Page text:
Even More McFarland

The scandalous recruitment of stud defensive tackle Jamarkus McFarland took yet another odd twist today, as the Oklahoma commit said parts of a school paper quoted in a New York Times article detailing his experience had been “spiced up.”

According to the eye-popping NYT article by Thayer Evans, McFarland had written that he attended an orgy of drugs, booze and “women romancing each other” for Texas fans following the Longhorns win over OU in October. In an interview with Rivals.com today, the standout from Lufkin, Tex., claimed Evans had obtained the paper without McFarland’s knowledge and that parts of the essay had been exaggerated.
Recruiting scandal aside, this makes for a very odd case of journalism whodunit. It seems mind-boggling that NYT would publish such controversial excerpts from a high school student’s paper without his permission, let alone without first verifying the information in some way. McFarland’s comments to Rivals also indicate that the “majority” of the paper was accurate, but declines to say what was embellished. Does that mean the hosts charged for the drugs? Was same-sex action actually not going down? The whole thing is just so perplexing.
Could it be that McFarland is having a little buyer’s remorse after seeing the reaction that the story has generated? After all, if true, the events detailed in his essay could put him in hot water with the NCAA. Note that McFarland and his mother are not disputing any other part of the article. 
Or, did Evans get a little over-stimulated by the debauchery laid out in McFarland’s paper, causing him to forgo the very basics of Journalism 101? It seems so obvious that this story would stir up a Texas-sized hornets nest. How could any reporter blunder that badly? Likewise, where were the NYT editors in all of this?
I wish I could tell you who to believe in this whole sordid affair. As is the case with most salacious recruiting gossip, Homerism advises his readers that they’re best off trusting no one.

5 Responses to “Even More McFarland”

  1. Colby Says:

    I’m a horn fan who reads your blog, because you have some intelligent things to say, but, having worked in the mainstream media myself….
    ‘I think the visceral reaction from UT faithful about the quality of journalism reflected in the article is relatively unfounded’
    As your blog’s title states so clearly, you are justified to write whatever you want about your favorite football team, but I think you’ve failed to put yourself in your bitter rival’s shoes here. A school carries only as much gravitas as its reputation allows it to, and Evans’ article calls into question the very value of what most of us students paid for in time and treasure: our degrees.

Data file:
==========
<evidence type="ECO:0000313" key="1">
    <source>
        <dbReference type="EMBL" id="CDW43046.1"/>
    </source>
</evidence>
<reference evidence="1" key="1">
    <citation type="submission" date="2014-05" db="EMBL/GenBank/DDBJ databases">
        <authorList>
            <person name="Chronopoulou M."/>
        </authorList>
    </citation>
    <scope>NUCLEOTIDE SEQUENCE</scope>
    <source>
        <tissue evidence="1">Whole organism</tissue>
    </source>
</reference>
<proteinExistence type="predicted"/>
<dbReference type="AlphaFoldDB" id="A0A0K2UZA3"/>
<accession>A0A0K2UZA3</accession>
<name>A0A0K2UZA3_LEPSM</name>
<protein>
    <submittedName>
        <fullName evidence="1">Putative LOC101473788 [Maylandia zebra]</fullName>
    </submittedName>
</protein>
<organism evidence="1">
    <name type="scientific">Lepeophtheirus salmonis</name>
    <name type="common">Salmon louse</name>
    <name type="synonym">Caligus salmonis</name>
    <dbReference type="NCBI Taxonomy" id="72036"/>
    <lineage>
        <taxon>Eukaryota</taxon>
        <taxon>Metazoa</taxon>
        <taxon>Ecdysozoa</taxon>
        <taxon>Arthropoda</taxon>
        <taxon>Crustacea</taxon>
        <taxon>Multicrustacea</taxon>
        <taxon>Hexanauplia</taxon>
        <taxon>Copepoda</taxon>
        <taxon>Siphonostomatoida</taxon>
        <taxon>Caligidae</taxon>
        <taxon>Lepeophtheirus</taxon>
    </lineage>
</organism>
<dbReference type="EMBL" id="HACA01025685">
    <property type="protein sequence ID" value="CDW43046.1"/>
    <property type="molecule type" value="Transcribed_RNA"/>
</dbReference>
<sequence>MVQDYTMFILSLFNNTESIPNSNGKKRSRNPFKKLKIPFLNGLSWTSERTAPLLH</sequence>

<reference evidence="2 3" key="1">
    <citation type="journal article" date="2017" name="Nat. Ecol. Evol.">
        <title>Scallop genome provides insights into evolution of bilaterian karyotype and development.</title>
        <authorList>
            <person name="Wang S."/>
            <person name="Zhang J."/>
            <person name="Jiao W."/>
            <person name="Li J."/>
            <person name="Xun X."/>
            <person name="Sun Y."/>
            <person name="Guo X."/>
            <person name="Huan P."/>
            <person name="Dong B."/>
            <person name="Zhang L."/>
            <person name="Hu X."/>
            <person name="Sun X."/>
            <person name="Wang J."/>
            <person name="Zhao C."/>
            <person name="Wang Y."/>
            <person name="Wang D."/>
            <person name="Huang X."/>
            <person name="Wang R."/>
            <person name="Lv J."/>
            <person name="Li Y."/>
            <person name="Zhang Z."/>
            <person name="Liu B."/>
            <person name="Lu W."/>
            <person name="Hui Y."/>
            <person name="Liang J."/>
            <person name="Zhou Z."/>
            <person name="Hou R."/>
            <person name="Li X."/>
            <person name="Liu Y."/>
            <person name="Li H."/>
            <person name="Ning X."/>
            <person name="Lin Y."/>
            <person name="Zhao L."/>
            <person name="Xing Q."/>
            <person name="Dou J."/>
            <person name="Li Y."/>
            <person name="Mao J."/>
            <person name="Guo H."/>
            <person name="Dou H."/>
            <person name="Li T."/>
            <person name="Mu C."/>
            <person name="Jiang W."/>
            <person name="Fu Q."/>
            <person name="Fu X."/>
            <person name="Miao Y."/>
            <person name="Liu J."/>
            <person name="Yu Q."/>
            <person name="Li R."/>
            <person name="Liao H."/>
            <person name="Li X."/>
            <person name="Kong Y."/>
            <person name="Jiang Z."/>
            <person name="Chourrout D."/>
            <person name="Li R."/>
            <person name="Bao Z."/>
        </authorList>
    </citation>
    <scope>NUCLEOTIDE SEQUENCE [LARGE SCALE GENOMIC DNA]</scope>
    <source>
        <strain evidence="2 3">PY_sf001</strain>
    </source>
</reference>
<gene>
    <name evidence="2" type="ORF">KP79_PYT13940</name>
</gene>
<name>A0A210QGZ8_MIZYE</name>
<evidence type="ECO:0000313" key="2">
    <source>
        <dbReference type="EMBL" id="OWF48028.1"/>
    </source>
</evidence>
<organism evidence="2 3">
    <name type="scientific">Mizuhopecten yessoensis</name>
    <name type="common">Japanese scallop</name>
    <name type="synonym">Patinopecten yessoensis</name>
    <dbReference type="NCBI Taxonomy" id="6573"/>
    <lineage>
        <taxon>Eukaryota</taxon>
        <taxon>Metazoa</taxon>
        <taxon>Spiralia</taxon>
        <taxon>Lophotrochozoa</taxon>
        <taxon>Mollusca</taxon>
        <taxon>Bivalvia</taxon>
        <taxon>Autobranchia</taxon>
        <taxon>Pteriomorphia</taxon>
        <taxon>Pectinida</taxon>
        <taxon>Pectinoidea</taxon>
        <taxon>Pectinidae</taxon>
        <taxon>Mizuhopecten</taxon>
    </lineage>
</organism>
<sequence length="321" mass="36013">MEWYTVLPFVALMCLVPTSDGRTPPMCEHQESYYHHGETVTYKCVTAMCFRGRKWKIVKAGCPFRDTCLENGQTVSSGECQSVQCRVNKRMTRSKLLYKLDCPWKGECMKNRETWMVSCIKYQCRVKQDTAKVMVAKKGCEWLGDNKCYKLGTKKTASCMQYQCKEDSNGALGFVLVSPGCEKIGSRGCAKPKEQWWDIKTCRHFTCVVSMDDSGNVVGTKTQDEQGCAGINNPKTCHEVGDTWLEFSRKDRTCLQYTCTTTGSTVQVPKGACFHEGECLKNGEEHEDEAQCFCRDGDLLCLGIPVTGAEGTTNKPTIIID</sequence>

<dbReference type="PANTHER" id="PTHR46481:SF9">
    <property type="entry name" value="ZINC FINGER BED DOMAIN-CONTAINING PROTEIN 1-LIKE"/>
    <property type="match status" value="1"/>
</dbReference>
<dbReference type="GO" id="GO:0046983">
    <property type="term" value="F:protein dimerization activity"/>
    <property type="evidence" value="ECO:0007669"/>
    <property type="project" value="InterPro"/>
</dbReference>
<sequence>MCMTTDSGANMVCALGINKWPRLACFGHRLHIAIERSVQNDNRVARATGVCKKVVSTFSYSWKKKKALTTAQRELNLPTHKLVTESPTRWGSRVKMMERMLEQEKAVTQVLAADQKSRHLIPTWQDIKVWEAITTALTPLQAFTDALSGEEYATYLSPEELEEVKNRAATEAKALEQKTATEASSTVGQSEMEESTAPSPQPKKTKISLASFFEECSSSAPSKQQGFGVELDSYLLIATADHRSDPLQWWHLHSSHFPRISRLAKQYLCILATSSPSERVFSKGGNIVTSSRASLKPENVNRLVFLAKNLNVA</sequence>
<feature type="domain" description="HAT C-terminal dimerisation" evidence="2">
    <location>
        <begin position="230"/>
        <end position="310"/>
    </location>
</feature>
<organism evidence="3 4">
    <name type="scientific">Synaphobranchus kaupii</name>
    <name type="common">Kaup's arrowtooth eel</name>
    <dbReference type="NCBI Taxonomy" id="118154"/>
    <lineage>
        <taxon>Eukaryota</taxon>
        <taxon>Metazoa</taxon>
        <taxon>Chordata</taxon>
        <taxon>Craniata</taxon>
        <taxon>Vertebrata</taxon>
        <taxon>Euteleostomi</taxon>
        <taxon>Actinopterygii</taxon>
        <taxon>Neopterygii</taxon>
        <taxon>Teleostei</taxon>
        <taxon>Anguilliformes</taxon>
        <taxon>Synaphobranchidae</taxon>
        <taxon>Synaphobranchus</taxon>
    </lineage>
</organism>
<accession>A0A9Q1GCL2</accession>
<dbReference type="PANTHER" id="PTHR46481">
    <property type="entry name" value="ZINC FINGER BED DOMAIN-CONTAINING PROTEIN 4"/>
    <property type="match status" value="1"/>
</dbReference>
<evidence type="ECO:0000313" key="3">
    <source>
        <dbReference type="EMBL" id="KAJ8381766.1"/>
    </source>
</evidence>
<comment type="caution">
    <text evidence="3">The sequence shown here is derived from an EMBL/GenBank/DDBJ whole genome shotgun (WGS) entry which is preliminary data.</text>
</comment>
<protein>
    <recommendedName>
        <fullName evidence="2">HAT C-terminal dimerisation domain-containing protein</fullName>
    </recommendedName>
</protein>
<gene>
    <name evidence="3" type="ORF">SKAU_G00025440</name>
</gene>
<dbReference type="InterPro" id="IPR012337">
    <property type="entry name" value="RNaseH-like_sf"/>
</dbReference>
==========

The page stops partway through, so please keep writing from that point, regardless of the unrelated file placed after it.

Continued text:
Now as a journalist, you have to ask the question: Would I believe anything else McFarland had written in that paper? – Would I take his explanation that the rest of the paper was ‘basically true’ after he admitted that parts were ‘spiced up’? No, of course you wouldn’t, you’d dig and dig and dig, and you’d bury him!
    I’m just sayin…

  2. Mike Says:

    I’m also a horns fan, and I’m biased in their favor of course. But look at the writer of the article for the NY Times… he ONLY writes about Oklahoma, yet he’s not biased? He’s the same guy who followed Darrel Scott. He only reported on ONE side of the story. There’s no verification of any of the “facts” that are presented in the article. Nothing. I’d believe him more if he wasn’t just a OU shill.

  3. Anonymous Says:

    I already posted this to an older entry but if you read the article it becomes very clear that Thayer only had a single source for the entire article and that source was MacFarland’s mother, who at various times has had a visceral hate for both UT (refused to allow coaches into her house) and OU (told Coach Shipp that she would never set foot in Norman again in her life.) Whatever her reasons for suddenly hating UT its obvious that she’s extremely biased at the moment and, if the author were an actual journalist, he should have sought to corroborate any of the things she said. In reality he sought no corroboration from anyone including Jarmarkus who claimed he had never been interviewed by Thayer.

    This article is essentially MacFarland’s mother’s opinion piece ghost-written by Thayer.

    I also find it interesting that the gist of the article is that USC was JM’s first choice and UT his second choice, but his mother essentially browbeat him into going to OU. Why? It isn’t revealed, beyond vague handwaving about “individual workouts” as if they didn’t occur at all four of the schools involved, and the hilarious claim that JM would receive a better education at OU, despite the fact that both UT and USC are much more highly ranked academically than OU.

    Even the claim that he’d have a better shot at the NFL falls flat when you consider that only two OU DTs in the Stoops era have been drafted by the NFL whereas five UT DTs have been drafted in the same time period.

  4. AK Says:

    Colby et al,

    Thanks for the kind words and feedback.

    A couple observations: